In Vitro Model for Hepatitis C Virion Production

Description of Technology: This invention provides an in vitro hepatitis C virus (HCV) replication system that is capable of producing viral particles in a culture medium. Hepatitis C is a major public health problem, the development of therapeutics for which has been hampered by a lack of a robust model system to study the complete viral life cycle. This invention provides a new model system for the complete replication cycle of hepatitis C virus and virion production, assembly and release. The model is useful for screening antiviral agents against HCV.

A full length HCV construct, CG1b of genotype 1b which is known to be infectious, was placed between two ribozymes designed to generate the exact 5′ and 3′ ends of HCV when cleaved. Using this system, HCV proteins and positive and negative RNA strands have been shown to reproduce intracellularly, and viral particles that resemble authentic HCV virions are produced and secreted into the culture medium.

The patent application includes claims directed toward the following: a construct comprising specific nucleic acid sequences including HCV genotype 1b, genotype 1a, genotype 2a or potentially other genotypes; a method for identifying a cell line that is permissive for infection with HCV; a method for propagating HCV in vitro; a method for screening agents capable of modulating HCV replication or activity; a method for testing the level of HCV replication or activity; a HCV vaccine comprising HCV virus particles.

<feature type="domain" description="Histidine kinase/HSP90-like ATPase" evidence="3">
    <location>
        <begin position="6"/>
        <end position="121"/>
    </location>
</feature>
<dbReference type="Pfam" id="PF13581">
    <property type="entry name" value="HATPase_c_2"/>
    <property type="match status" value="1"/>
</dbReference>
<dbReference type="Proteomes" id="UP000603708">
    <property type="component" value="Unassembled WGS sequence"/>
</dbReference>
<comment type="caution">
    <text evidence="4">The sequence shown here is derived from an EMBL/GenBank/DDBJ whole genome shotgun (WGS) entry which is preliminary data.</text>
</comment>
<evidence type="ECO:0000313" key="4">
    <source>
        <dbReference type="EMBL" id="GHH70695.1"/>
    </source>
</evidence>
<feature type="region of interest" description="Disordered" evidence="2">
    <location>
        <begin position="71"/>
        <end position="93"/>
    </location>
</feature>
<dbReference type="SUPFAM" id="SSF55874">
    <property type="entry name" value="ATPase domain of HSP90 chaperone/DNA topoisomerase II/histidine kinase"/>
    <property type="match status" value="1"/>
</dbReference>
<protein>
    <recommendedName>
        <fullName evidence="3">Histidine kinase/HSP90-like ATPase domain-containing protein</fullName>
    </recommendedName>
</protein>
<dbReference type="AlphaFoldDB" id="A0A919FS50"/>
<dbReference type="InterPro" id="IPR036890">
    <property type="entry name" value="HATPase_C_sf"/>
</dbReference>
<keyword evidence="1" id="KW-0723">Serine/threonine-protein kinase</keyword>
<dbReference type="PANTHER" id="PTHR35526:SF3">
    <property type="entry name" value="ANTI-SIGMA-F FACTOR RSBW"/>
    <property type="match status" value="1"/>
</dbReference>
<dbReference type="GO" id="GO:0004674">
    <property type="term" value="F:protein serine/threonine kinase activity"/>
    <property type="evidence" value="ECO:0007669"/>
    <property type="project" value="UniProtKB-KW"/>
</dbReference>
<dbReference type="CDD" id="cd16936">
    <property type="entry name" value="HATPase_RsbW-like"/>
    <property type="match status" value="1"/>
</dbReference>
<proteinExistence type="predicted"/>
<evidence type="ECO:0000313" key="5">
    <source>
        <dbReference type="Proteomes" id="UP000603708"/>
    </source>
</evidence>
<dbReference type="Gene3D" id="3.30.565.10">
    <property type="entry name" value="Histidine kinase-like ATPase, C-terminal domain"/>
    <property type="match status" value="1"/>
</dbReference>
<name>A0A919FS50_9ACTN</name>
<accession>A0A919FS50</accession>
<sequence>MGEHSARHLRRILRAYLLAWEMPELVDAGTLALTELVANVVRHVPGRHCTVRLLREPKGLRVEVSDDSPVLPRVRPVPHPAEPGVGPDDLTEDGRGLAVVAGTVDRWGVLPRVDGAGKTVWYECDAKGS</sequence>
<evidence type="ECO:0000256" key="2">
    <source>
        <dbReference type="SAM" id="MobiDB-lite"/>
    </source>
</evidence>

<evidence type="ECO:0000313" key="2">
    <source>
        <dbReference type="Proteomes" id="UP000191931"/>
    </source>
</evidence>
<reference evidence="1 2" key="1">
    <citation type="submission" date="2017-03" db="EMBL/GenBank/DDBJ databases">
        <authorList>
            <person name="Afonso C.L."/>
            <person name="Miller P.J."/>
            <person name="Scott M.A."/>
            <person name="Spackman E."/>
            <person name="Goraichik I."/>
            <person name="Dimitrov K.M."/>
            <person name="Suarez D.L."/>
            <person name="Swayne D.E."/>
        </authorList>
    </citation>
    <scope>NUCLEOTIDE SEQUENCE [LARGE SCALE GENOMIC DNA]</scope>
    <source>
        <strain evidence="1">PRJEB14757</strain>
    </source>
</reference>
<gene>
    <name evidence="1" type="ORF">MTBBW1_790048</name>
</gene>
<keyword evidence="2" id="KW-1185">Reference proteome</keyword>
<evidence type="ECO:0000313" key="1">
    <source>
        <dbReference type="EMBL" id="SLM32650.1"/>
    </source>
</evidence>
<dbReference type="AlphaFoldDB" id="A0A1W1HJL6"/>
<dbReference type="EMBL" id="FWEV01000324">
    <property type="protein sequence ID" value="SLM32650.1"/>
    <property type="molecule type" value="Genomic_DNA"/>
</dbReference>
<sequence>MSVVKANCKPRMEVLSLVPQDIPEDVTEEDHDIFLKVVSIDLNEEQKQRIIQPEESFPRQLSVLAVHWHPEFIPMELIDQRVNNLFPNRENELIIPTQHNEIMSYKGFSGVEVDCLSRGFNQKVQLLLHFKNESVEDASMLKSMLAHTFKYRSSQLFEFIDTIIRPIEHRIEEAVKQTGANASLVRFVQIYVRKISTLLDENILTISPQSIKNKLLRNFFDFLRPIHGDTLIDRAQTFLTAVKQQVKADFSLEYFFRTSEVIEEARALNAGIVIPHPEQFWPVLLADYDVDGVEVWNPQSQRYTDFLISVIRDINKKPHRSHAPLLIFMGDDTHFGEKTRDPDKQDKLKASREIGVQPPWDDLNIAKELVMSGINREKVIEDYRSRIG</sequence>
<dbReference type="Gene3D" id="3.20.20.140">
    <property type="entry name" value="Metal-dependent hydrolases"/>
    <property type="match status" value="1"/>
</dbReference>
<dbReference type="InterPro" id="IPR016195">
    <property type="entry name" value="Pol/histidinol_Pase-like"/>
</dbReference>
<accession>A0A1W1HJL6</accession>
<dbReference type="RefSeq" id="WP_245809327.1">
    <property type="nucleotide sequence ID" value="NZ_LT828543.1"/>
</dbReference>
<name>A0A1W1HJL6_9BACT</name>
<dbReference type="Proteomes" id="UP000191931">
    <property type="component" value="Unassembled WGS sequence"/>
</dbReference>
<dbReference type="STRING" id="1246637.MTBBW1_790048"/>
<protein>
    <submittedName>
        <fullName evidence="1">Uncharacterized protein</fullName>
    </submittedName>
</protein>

Applications: The model offers a novel method for investigating the entire HCV life cycle including replication and pathogenesis and is useful for high-throughput antiviral screening. This technique may also be useful for making infectious particles that are useful in the production of HCV vaccines.

Advantages: This system provides a new, stable and efficient cell culture model to further study the life cycle and biology of HCV, and to test potential therapeutic targets for hepatitis C. This model has also been used to generate in cell culture HCV strains infectious for chimpanzees, the only experimental animal susceptible to infection with the hepatitis C virus, a critical step in the development of new vaccines for Hepatitis C.

Market: Hepatitis C virus (HCV) chronically infects approximately 200 million people worldwide and increases the risk of developing cirrhosis and hepatocellular carcinoma. This technology would be useful for studying the HCV life cycle, screening for therapeutic agents against multiple HCV strains, including Genotype 1a, 1b and 2a, and the development of HCV vaccines. HCV genotypes 1 and 2 are the major genotypes with worldwide distribution; they are known to be associated with different clinical profiles and therapeutic responses. Hence, the model may be used to screen for varying levels of effectiveness of therapeutics against the major HCV genotypes.